Last night we had two guest speakers at the autism parent support group that I lead. We were having such a delightful time it was hard to wrap things up and get out of there!
To give you a little background….back in February, I represented our group at a gluten free food fair at a local market. There I had the pleasure of meeting a fellow autism mom (I’ll call her S.) who owns a GFCF hamburger bun bakery. We got to chatting and I learned that her son (whom I’ll call D.), diagnosed with autism at age 9 and now 20 years old, was a freshman at Michigan State University and living independently on campus. I’ve never had the opportunity to speak with the parent of a young adult on the spectrum, so I was really fascinated listening to her speak about her son. By the end of the afternoon, she volunteered to come with her son and speak at one of our meetings.
S. shared about her son’s early childhood (very little speech, very withdrawn into his own world) which was starkly contrasted by the handsome and articulate 20 year old young man sitting next to his mom as he lovingly teased her and shared stories of his past.
They spent very little time talking about therapy and treatments – though S. did start D. on the GFCF diet at age 11 and a few supplements (no chelation) and D. continues the GFCF diet still by choice. D. said GFCF has become the norm for him and he doesn’t really miss the “other” stuff. I was a bit surprised that he continues the GFCF lifestyle living independently on a college campus. I would have thought it difficult, but he jokingly assured me that Burger King Whoppers (on one of his Mom’s soon-to-be patented GFCF buns of course) and fries are pretty easy to come by! ;)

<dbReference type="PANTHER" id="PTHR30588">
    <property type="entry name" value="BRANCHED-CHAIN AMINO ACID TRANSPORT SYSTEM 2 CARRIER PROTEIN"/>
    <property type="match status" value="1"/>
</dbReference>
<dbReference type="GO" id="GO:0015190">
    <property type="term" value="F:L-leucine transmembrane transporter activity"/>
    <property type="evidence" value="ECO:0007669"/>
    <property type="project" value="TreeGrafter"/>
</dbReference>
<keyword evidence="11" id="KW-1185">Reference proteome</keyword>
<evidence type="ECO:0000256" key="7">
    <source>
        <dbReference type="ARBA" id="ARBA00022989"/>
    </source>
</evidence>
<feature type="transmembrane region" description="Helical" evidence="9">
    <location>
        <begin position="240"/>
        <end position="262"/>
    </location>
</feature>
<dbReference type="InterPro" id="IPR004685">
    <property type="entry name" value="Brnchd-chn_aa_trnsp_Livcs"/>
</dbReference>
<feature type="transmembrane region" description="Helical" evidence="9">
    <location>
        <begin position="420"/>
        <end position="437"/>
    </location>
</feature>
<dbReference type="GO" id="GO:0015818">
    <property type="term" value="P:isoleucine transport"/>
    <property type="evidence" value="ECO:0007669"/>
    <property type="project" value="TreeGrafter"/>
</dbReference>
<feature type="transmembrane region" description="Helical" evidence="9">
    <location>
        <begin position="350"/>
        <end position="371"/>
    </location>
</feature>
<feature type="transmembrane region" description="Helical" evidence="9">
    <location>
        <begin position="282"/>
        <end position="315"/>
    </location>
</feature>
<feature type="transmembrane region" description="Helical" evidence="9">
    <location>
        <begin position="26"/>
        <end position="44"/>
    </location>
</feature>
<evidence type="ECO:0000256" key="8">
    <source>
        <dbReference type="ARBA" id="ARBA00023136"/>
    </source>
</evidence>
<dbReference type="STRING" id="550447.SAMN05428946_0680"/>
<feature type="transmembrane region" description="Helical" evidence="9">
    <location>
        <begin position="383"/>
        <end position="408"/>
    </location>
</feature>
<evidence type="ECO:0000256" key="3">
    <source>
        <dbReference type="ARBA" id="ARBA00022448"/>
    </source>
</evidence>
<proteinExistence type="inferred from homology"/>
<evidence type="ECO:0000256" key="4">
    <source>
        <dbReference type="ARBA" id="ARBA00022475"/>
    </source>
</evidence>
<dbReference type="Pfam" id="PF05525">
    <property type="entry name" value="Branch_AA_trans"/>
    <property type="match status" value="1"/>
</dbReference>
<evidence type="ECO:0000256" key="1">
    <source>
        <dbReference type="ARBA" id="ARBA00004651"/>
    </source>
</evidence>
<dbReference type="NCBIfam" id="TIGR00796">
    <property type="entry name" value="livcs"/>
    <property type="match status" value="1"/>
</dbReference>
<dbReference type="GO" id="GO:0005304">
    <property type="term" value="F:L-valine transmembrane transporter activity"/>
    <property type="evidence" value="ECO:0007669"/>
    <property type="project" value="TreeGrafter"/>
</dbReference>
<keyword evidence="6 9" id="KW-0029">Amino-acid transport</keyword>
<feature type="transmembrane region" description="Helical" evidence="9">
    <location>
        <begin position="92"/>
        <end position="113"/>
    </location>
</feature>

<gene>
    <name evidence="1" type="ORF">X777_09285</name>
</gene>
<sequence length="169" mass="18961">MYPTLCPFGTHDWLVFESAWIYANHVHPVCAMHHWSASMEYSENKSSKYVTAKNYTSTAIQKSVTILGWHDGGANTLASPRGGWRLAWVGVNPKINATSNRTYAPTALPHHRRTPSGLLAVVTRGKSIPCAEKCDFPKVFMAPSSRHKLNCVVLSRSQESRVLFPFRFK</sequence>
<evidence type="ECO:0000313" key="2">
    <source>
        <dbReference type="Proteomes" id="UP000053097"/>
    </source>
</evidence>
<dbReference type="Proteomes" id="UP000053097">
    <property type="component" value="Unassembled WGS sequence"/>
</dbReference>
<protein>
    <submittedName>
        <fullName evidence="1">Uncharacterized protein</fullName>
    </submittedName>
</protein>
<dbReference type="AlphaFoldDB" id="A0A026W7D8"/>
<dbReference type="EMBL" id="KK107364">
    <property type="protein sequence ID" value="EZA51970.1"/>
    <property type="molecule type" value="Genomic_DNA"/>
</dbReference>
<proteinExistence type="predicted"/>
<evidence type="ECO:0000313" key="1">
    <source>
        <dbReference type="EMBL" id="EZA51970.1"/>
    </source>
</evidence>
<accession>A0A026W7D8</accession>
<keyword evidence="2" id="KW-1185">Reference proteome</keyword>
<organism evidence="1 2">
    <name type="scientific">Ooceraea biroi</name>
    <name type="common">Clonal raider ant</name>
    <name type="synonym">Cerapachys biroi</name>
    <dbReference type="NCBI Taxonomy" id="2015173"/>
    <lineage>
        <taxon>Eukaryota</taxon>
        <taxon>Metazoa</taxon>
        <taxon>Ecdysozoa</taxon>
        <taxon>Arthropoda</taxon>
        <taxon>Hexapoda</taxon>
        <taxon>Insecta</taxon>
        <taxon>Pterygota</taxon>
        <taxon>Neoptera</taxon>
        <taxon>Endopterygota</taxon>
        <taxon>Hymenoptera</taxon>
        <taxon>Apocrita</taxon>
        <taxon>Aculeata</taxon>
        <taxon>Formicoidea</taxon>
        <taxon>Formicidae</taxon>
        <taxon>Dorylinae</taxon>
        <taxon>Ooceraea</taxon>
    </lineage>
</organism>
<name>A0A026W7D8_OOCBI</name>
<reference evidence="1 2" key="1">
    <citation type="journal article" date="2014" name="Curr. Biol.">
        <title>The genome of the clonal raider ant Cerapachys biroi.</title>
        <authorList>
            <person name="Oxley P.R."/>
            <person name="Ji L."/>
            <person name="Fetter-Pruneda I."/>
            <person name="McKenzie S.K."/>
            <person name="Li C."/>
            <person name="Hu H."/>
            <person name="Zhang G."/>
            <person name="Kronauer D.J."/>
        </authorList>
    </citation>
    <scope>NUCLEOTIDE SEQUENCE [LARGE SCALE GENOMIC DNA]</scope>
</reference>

On an interesting note, D. commented that he really has no childhood memories up until age 11, when he made a breakthrough and became more engaged and interactive with the family and his surroundings.
S. also made a few points that really resonated long past the end of our meeting.
Happiness means different things to different people. Are we keeping our child’s happiness in mind, or our own? As S. mentioned, it once saddened her to know that her son has only 1 or 2 friends. D. said he’s quite happy with his very small circle of friends and it suits him just fine. He’s happy with the life he has.
Set your child up for success. Don’t set the bar too high or use the same ruler to compare your child to the next. In fact, throw the ruler away! Instead, build your child’s confidence by creating a safe, happy environment for learning and let them savor the victory of success. Often.
Advocate. It's our job to advocate for our children to build that environment for success. Don't stop until you find that environment that best suits your child, because not every teacher, classroom, or campus is a good fit for every student that passes through the door.
And by the way, D. found his perfect fit. He was recently accepted to the MSU Eli Broad College of Business and plans to pursue a career in Marketing. He’s already hard at work helping his mom with the patent process and has secured a national distributor for their GFCF product.
Success and happiness. I think D. has it all. It doesn’t get more inspiring than that.